Profits at firm behind Cully & Sully fall 17% to €3.18m as costs rise

Hain Celestial bought Cully & Sully for more than €10m in 2012

Profits at the company behind the Cully & Sully foods business fell 17 per cent in its last financial year to €3.18 million as costs rose, the latest figures show.

Hain Celestial Ireland, the local arm of the US multinational that bought Cully & Sully in 2012 for more than €10 million, grew sales by 3 per cent to €23.26 million in the 12 months to June 30th, 2016.

Accounts just lodged for the company show that profit before tax fell 17 per cent to €3.18 million from €3.85 million over the same period, which is the company’s financial year.

The cost of sales, administration and distribution rose to €20 million during the 12 months from €18.6 million in Hain Celestial Ireland’s previous financial year.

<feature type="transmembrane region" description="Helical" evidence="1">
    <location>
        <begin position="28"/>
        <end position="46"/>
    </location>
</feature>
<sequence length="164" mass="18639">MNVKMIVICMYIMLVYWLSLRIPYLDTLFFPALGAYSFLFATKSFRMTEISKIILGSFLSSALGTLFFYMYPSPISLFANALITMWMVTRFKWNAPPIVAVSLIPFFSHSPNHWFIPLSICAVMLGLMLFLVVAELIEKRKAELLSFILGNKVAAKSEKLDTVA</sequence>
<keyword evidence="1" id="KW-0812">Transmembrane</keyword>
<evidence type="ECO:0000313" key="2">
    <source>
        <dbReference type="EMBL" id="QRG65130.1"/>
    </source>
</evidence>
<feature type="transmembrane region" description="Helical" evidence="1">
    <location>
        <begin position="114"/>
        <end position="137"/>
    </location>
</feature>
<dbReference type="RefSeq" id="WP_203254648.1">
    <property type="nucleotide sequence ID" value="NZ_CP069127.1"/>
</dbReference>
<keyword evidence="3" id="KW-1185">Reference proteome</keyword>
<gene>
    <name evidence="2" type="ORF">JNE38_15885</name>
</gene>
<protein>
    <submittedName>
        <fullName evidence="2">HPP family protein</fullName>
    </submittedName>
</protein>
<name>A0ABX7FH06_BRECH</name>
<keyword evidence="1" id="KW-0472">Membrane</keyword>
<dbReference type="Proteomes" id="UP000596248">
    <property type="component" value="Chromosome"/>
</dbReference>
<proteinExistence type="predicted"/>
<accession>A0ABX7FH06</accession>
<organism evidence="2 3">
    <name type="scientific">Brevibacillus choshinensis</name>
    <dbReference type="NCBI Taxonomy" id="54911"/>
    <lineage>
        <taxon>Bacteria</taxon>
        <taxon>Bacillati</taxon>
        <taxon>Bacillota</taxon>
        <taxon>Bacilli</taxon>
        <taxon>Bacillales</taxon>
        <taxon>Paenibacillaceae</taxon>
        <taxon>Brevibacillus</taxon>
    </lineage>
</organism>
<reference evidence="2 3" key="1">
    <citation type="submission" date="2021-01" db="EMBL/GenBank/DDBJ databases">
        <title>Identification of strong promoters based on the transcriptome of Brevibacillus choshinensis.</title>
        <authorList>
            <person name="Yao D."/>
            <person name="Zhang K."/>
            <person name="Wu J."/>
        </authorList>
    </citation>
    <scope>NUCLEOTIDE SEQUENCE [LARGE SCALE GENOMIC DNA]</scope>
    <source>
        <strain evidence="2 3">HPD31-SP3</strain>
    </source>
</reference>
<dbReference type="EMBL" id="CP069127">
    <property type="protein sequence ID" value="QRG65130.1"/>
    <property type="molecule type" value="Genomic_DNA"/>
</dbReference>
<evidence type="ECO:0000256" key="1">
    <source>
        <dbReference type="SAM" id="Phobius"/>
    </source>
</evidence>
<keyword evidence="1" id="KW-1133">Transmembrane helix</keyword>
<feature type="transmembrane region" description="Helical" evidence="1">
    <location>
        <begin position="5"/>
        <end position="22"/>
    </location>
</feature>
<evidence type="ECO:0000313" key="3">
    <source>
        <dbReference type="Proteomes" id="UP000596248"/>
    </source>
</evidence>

Net assets rose to €11 million on June 30th last from €8 million a year earlier, aided by a fall in liabilities to €2.5 million from €4 million, while its cash grew to €4.8 million from €2 million.

The returns show that the company employed seven people during the year, and paid them €548,00 in wages, welfare and pension.


Hain Celestial bought Cully & Sully, which makes and sells chilled soups, for more than €10 million in 2012. Colum O'Sullivan and Cullen Allen, whose family run the Ballymaloe foods business, founded the company.

New York-based and listed Hain Celestial is a multinational that owns a range of food businesses around the world. Its other brands include Linda McCartney’s vegetarian food and the Dream range of dairy-free products.

Its last financial reports shows that it had sales of $750 million (€670 million) and operating profits of $69 million in the three months ended December 31st. Its Irish division paid no dividend to its owner in 2016.

Barry O'Halloran

Barry O'Halloran

Barry O’Halloran covers energy, construction, insolvency, and gaming and betting, among other areas